The Open Mind
Host: Richard D. Heffner
Guest: Dr. Howard Gardner
Title: “Doing Good and Doing Well”
I’m Richard Heffner, your host on The Open Mind. And when my guest has joined me here before, I’ve surely had no difficulty knowing just how to introduce him. For his concept of multiple intelligences has provided such profound insights into education generally that Howard Gardner, Professor of Cognition and Education at Harvard, Adjunct Professor of Neurology at the Boston University School of Medicine, and the author of many seminal studies and several hundred scholarly articles has quite appropriately been hailed as one of America’s most interesting psychologists.
Today I’ve asked my guest to talk to us about Good Work: When Excellence and Ethics Meet, the intriguing Basic Books volume he and his co-authors published just as the 9/11/2001 attack on America suggested that our nation’s ground rules might be changed forever. Indeed, I would begin The Open Mind today by asking Howard Gardner just what those ground rules appeared to be to him and his colleagues as they wrote their book and just what their “Project on Good Work” is. Fair question?
Gardner: Absolutely. Nice to be back. We defined “good work” as work, which has two criteria. One is that the work is excellent in quality, that means at expert level. The other criterion is that the work has a sense of social responsibility. That individuals who do the work are concerned about its implications for the broader society.
So if you take the example of law, we certainly have people who are very expert in law, who win a lot of cases, but perhaps they cut every corner and they take only people who have very deep pockets as clients. And we would say they were good workers in the first sense of the work.
There are also people who are very responsible in their law practice, try to take on clients that are indigent and are always trying to make sure that justice is well served and widely served. But they don’t win their cases. And so those people would be good workers in the second sense … namely people who were, try to be socially responsible, but are not as expert as they ought to be.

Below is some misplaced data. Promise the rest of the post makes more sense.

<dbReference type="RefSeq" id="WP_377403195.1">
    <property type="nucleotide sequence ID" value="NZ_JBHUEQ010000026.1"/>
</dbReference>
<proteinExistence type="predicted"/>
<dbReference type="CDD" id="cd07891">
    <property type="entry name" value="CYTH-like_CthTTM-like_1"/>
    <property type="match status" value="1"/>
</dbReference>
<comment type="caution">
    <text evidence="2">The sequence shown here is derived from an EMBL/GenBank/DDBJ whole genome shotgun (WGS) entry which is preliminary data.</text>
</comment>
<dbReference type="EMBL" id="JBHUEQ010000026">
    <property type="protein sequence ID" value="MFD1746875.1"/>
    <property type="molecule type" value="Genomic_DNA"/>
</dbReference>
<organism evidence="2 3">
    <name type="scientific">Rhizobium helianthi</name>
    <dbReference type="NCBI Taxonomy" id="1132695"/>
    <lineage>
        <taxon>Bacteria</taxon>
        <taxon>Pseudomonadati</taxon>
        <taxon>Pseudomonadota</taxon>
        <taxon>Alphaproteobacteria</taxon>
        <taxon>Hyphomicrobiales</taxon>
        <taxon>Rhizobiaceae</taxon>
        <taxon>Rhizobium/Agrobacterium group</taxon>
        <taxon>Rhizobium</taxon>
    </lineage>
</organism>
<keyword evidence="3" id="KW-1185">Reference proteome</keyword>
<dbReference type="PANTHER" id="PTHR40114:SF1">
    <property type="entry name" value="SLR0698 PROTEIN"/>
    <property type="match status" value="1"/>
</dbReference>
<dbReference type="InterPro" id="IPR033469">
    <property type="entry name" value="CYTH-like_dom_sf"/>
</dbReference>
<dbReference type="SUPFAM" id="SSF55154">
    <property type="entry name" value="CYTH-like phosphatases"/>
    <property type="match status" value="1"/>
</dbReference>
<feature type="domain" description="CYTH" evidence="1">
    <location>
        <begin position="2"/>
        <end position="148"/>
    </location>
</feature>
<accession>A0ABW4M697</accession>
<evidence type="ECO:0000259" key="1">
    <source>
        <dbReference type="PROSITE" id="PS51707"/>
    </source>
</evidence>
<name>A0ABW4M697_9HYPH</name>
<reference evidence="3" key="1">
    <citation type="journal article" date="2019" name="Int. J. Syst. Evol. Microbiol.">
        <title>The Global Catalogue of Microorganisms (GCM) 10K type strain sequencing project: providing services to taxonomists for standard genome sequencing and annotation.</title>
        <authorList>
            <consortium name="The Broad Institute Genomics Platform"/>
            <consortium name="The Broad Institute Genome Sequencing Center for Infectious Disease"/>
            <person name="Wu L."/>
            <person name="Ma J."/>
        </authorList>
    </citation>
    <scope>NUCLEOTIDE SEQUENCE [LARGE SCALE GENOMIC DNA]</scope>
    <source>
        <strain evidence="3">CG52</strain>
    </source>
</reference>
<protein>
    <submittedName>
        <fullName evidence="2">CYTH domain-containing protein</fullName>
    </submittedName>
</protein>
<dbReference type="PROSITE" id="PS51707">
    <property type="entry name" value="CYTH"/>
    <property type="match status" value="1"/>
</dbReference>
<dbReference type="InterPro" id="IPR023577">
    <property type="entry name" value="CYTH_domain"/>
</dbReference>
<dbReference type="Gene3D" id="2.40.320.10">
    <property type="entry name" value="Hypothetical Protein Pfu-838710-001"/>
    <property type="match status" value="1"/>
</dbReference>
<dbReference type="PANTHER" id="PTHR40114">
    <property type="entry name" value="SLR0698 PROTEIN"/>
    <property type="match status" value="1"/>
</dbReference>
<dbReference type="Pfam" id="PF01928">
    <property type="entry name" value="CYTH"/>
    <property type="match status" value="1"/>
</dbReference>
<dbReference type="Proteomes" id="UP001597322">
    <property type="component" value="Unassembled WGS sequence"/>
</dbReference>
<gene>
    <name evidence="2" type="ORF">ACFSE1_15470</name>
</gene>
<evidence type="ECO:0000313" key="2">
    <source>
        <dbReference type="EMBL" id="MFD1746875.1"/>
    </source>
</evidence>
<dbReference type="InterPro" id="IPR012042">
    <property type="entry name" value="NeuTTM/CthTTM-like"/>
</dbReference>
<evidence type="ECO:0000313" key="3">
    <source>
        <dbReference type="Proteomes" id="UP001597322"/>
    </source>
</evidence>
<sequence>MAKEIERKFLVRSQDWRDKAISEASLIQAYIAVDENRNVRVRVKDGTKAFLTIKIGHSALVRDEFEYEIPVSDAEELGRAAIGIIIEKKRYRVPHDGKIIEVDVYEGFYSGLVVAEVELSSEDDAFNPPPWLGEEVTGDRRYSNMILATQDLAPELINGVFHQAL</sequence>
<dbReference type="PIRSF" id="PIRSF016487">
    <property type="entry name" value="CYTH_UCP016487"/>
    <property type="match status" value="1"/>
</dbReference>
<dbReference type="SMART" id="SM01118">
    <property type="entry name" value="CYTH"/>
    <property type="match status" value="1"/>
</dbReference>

And in Good Work we’re looking for individuals in different professions who exemplify both aspects of the notion of goodness and we’re trying to figure how to promote good work. The subtitle in our own mind is that good work is very hard to carry out at a time when market forces are extremely powerful and we don’t have any kind of counter forces. Now markets have always existed and they’re not a bad thing in many ways. But in times past religion, ideology, family, community all served as brakes of a certain sort on rampant unabashed market forces. But because of many trends in the 20th century … decline of religion, breakdown of family and community institutions, you have … in the United States in the late 20th century probably about as pure an example of a market-driven society as one could have had anywhere.
And I’m not opposed to markets in general, but my colleagues and I, Mike, Bill Damon and I were absolutely convinced you can’t run a society simply on market forces. You can’t only educate people who are very rich; you shouldn’t only give medical care or legal protection to people who are very, very well endowed. And yet if you follow the market through … the logic of the market through to it’s ultimate … those are the only people who would get those kinds of services. So the question we ask in Good Work is “how do people want to do good work, work that’s excellent and responsible; succeed or fail when market forces are incredibly powerful and there are no counter forces of equivalent power.
Enter 9/11/2001. A force which certainly was not, on my mind, and I think not on the minds of many people were the force of ideology. Ideology of a fundamentalist sort with apparently very little money, probably hundreds of thousands of dollars rather than millions of dollars were able to, you know, create a kind of a trauma in our country and many other parts of the world, which I think was unimaginable on September 10th, 2001.